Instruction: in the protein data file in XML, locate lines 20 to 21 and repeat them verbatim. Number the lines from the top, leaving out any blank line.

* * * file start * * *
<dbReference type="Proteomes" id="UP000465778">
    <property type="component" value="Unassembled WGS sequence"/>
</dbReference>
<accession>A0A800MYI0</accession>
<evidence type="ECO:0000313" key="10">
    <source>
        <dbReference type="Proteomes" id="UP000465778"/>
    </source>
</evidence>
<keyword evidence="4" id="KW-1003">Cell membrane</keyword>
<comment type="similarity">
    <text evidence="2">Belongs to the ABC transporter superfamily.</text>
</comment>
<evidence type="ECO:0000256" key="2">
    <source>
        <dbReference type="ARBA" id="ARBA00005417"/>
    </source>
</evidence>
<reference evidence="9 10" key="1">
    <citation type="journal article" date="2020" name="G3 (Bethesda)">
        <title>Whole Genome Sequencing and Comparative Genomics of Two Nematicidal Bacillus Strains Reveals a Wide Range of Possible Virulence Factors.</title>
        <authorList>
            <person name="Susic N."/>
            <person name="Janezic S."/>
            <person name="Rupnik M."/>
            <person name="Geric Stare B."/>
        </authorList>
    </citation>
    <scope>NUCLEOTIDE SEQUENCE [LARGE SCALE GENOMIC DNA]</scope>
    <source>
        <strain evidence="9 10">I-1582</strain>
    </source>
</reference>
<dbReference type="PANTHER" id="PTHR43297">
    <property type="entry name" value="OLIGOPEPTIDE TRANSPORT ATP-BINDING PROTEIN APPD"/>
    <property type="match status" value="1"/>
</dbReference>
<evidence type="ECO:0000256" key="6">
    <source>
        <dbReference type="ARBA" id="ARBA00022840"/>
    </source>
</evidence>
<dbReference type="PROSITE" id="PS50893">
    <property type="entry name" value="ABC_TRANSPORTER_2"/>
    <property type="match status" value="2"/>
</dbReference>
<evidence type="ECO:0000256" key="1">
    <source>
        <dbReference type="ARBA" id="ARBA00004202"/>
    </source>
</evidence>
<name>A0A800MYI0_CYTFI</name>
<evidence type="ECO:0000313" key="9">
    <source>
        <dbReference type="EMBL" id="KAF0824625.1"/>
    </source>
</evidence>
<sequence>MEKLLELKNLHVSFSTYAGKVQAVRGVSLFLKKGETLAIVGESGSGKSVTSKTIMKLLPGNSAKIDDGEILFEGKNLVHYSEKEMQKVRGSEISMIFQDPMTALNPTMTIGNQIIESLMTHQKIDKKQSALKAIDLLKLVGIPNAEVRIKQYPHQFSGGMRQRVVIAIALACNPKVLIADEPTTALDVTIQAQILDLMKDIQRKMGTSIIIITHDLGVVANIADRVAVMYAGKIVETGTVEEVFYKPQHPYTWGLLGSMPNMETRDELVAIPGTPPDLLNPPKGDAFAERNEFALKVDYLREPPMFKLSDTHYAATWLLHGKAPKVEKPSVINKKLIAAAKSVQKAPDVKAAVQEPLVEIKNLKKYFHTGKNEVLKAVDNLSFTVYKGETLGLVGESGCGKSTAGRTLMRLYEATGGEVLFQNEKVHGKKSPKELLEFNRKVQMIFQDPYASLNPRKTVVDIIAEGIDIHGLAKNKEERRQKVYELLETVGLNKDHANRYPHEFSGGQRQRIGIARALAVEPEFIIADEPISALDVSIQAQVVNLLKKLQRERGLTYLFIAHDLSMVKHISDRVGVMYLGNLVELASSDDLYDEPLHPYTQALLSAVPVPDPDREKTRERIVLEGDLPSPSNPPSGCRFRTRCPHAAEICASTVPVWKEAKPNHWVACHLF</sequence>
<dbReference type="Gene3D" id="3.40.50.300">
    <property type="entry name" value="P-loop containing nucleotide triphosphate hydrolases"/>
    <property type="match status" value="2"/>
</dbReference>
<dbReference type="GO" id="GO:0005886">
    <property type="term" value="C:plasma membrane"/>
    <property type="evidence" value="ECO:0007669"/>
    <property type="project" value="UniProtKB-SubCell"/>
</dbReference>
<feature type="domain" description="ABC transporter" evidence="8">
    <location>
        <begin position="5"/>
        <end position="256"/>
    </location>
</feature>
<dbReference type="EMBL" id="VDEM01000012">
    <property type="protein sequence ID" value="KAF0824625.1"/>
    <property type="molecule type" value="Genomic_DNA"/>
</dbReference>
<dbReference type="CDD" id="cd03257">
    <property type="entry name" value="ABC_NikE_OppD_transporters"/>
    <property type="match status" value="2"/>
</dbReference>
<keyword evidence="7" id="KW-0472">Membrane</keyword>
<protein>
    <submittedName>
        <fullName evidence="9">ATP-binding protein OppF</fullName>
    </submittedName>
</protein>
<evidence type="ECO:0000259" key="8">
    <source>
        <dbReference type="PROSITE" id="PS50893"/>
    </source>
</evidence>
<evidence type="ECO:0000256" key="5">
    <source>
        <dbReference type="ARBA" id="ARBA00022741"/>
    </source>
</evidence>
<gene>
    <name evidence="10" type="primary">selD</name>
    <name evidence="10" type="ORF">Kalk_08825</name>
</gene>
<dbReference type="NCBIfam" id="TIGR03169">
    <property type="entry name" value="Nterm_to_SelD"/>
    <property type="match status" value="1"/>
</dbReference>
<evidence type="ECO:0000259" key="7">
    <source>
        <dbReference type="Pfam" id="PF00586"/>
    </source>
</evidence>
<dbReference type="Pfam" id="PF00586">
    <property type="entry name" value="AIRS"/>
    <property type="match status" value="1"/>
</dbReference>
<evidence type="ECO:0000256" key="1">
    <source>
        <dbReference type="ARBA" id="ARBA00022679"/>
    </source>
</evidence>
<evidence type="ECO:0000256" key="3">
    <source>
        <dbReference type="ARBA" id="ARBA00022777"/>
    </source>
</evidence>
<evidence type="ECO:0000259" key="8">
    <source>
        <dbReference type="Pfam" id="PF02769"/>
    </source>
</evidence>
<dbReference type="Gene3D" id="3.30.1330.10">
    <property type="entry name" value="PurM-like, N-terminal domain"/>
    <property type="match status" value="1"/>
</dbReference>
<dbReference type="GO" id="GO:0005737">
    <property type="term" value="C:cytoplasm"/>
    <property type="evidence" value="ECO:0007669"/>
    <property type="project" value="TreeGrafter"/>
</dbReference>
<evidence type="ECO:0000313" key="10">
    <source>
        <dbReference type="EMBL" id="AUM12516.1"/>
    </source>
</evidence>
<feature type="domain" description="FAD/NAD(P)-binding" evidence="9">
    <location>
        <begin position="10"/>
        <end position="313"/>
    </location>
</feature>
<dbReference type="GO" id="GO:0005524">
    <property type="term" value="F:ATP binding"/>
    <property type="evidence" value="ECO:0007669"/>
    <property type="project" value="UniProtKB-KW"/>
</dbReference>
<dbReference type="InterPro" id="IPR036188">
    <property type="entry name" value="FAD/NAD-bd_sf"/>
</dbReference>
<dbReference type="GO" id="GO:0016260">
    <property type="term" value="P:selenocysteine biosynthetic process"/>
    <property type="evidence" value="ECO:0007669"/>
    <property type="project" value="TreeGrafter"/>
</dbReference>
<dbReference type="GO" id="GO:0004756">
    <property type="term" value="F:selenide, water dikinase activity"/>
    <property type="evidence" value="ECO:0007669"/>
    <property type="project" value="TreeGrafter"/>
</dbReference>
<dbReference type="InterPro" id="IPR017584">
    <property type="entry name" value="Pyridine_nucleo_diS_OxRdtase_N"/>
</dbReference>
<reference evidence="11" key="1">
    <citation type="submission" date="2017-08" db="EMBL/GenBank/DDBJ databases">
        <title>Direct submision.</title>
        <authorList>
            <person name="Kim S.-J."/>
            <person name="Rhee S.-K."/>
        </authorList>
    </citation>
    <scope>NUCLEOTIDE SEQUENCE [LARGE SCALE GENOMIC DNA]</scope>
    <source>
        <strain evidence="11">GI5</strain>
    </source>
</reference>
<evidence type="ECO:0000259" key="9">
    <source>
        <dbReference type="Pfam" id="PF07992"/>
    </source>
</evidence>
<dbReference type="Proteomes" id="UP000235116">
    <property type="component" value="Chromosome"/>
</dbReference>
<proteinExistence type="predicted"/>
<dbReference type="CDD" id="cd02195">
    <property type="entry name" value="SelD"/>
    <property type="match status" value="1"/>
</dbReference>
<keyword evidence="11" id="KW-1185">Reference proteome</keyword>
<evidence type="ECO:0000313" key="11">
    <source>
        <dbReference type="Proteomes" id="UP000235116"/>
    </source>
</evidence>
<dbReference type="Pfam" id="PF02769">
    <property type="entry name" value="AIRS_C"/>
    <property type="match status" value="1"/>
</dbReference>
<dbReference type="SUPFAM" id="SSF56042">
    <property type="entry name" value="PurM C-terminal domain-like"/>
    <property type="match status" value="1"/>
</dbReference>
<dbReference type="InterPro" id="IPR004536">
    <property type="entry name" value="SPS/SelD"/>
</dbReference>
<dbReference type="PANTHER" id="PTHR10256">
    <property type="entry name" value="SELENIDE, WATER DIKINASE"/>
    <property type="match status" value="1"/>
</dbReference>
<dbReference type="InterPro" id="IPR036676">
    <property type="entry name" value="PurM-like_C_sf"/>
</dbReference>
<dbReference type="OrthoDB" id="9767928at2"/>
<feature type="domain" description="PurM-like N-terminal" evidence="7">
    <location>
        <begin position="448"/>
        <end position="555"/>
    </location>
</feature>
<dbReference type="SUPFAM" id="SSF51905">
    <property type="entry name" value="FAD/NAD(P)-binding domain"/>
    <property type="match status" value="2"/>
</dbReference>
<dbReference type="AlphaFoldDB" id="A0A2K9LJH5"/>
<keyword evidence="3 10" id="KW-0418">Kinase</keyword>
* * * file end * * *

    <citation type="journal article" date="2020" name="G3 (Bethesda)">
        <title>Whole Genome Sequencing and Comparative Genomics of Two Nematicidal Bacillus Strains Reveals a Wide Range of Possible Virulence Factors.</title>